Internet Shakespeare Editions


Of women and kitchens

Martha in the Kitchen. Artist Unknown. Art Gallery of Greater Victoria.

Princes, noblemen, judges, warriors, clergymen: books of the period are full of their interests and exploits. But information about many women's activities are difficult to find: they were not important enough to write about, or to paint.

The illustration here is of a Biblical subject, the relationship between Martha, the homely woman who kept the house running, and Mary of Magdala* whose impulsive act in anointing Jesus with ointment receives much attention from the Gospels*. This painting is unusual in putting Martha in the foreground.

The lowly status of women had deep religious roots.


  1. A woman worth painting

    Mary was the subject of many paintings in the Renaissance; click to see a sympathetic portrait by Van der Weyden of The Magdalen Reading.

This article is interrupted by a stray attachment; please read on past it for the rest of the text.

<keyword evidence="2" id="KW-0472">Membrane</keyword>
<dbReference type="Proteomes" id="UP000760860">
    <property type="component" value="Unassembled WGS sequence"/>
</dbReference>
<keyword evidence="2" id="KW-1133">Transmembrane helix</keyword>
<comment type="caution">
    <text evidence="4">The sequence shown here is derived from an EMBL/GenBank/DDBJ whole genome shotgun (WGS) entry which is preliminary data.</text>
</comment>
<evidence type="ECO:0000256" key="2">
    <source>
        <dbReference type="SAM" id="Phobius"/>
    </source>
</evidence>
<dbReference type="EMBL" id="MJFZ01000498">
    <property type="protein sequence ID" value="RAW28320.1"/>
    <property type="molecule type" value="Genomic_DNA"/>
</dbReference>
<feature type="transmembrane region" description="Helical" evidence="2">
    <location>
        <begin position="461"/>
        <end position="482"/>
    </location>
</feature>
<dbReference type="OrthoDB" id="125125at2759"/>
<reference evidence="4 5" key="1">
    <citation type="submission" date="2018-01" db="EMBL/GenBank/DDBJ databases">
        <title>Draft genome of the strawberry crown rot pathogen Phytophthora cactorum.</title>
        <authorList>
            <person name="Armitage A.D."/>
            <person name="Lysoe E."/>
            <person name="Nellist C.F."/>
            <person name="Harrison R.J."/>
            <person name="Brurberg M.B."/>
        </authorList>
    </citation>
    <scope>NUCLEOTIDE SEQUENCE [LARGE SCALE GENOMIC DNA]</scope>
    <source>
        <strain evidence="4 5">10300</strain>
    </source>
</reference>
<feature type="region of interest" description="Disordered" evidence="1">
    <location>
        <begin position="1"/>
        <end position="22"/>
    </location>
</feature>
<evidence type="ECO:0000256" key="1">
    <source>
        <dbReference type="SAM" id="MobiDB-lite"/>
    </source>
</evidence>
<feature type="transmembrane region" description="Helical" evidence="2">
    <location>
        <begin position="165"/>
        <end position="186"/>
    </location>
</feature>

2. The story

    On the trip to Bethesda, Jesus stayed with Mary and Martha; Mary anointed Jesus with expensive perfume, to the annoyance of some of the disciples, and listened to His teachings. Martha cooked, and protested that Mary should help; Jesus rebuked her, saying that the meal could be simple and that Mary's action was good.

    The full painting shows the sympathy the painter has for Martha, as the table is spread with food, and she receives admiring attention from the two men; Mary kneels at the feet of Jesus in the background.

    See Matthew 24:8-25, Luke 10:40, and John 12:1-10.